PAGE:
Others had no previous contact with Oklahoma City police.

Brian Simms Jr., 24, the oldest of seven children, was visiting from Olathe, Kan., in July 2012, when two off-duty police officers working security found him sleeping in his car outside the Farmer’s Public Market building where a rap concert was being held. Police say Simms grabbed for a gun in his waistband and when he refused commands to stop, Master Sgt. Paul Gaylon opened fire.

It’s unclear from available records how many of those shot by police were unarmed. It’s also unclear how many total rounds police fired during the 78 shooting incidents.

Although the department tracks data on officer-involved shootings, the city refused to release the information saying it is not a public record.

During the same 10-year period, 11 Oklahoma City police officers were shot in the line of duty. None were killed.

On Aug. 29, 2010, an 18-year-old armed with an assault rifle ambushed Officer Katie Lawson, then 28, as she sat in her squad car filling out paperwork after an arrest near NW 38 and Miller. Shot six times, she recovered and returned to duty in March 2011. The shooter, Hector Escalante, pleaded guilty and received a life prison sentence.

The last officer killed by gun violence was Sgt. D. Warren Tooman in 1990. Two others, Sgt. Richard Riggs and Sgt. Gary Ward, were killed by gunfire in the 1980s.

Oklahoma City Police Chief Bill Citty. Photo by Doug Hoke / The Oklahoman

From the moment an Oklahoma City police officer pulls the trigger, he or she is treated differently from the average citizen involved in a shooting. Following a controversial police shooting in 2008, the department enacted a policy that prohibits investigators from conducting full interviews with officers who pulled the trigger for 48 hours after a shooting. Prior to that, Oklahoma City interviewed officers on the day of any police-involved shooting. Proponents say the practice of delaying the interview, adopted by many police departments in recent years, allows an officer time to recover from the psychological effects of a shooting and more accurately recall the incident.

“In these traumatic events, you don’t remember everything that night,” said John George, president of Fraternal Order of Police Lodge 123, the Oklahoma City department’s union.

“We used to bring an officer back in three or four times,’’ George said. “Usually, (now) it’s one good thorough interview, and that’s it.”

Officers surrounded by their supervisors and supporters at a shooting scene can feel tremendous pressure to give a statement that pleases the higher-ups, Citty said.

The 48-hour policy aims to prevent that scenario, Citty said. An officer, like other citizens, can always decline to speak to investigators and hire a lawyer.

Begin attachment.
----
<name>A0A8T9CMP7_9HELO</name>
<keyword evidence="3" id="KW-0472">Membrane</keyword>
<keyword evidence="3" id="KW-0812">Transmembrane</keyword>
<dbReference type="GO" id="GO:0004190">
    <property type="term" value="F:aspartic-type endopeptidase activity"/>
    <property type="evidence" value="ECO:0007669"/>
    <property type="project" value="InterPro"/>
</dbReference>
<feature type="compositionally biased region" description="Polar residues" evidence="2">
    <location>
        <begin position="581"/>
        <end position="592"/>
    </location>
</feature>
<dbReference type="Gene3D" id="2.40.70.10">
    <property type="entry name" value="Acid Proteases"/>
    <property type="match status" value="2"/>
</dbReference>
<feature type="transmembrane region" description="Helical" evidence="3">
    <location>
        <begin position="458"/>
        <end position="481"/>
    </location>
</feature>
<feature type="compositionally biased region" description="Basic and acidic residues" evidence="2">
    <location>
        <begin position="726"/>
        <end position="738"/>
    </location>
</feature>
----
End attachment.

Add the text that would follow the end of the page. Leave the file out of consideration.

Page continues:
But some law-enforcement experts criticize delayed interviews saying it reduces police accountability and prevents timely investigation. The U.S. Department of Justice questioned the practice in 2012 after investigating the use of deadly force by the Portland, Ore.police department.

“It is difficult to conceive of…officers permitting (a) civilian 48 hours before asking him or her questions,’’ a justice department report concluded.

Also prior to the 2008 shooting, interviews with officers involved in shooting incidents were not recorded, unlike those questioned in non police-related shootings. Now, such questioning is videotaped.

“It’s one of those cultural changes, it’s a significant change, Citty said.

When an officer is questioned, the queries come from a co-worker. Homicide detectives conduct a criminal investigation while internal affairs officers look to see whether any department policies were violated.

During the 10 years reviewed by The Oklahoman, no Oklahoma City police shooting case investigated by the homicide unit resulted in criminal charges being filed against an officer.

Meanwhile, internal affairs inquiries found officers committed policy violations in 12 of the 78 shooting incidents. The violations included failing to display a badge, carry a radio or wear body armor. Others were disciplined for improper report writing, using a firearm to disable a vehicle or wounding a bystander while shooting a vicious animal.

No officers were fired, demoted or given days off without pay as a result of any shooting incident. Officers instead received remedial training.

In only one shooting case did the department rule that an officer engaged in “an unjustified and inappropriate” use of force. The officer, who the department would not identify, faced minor discipline, but filed a grievance that led to the discipline being overturned. The officer remains on the force.

Citty, the police chief, defended the department’s handling of police shootings. While some smaller departments turn to outside agencies, like the Oklahoma State Bureau of Investigation, to investigate such cases, Citty said that approach doesn’t make sense for Oklahoma City. He said his department, the largest in the state, is best equipped to undertake such investigations.

“We’re fact finders,” Citty said. “We report the facts to the district attorney.”

Oklahoma County District Attorney David Prater agreed that OSBI takes months longer than Oklahoma City police to complete a shooting investigation, and the results are not as thorough.

Stacey Stout holds her daughter alongside her boyfriend Christopher Stout. The couple were shot and killed by authorities in April 2013. Photo provided.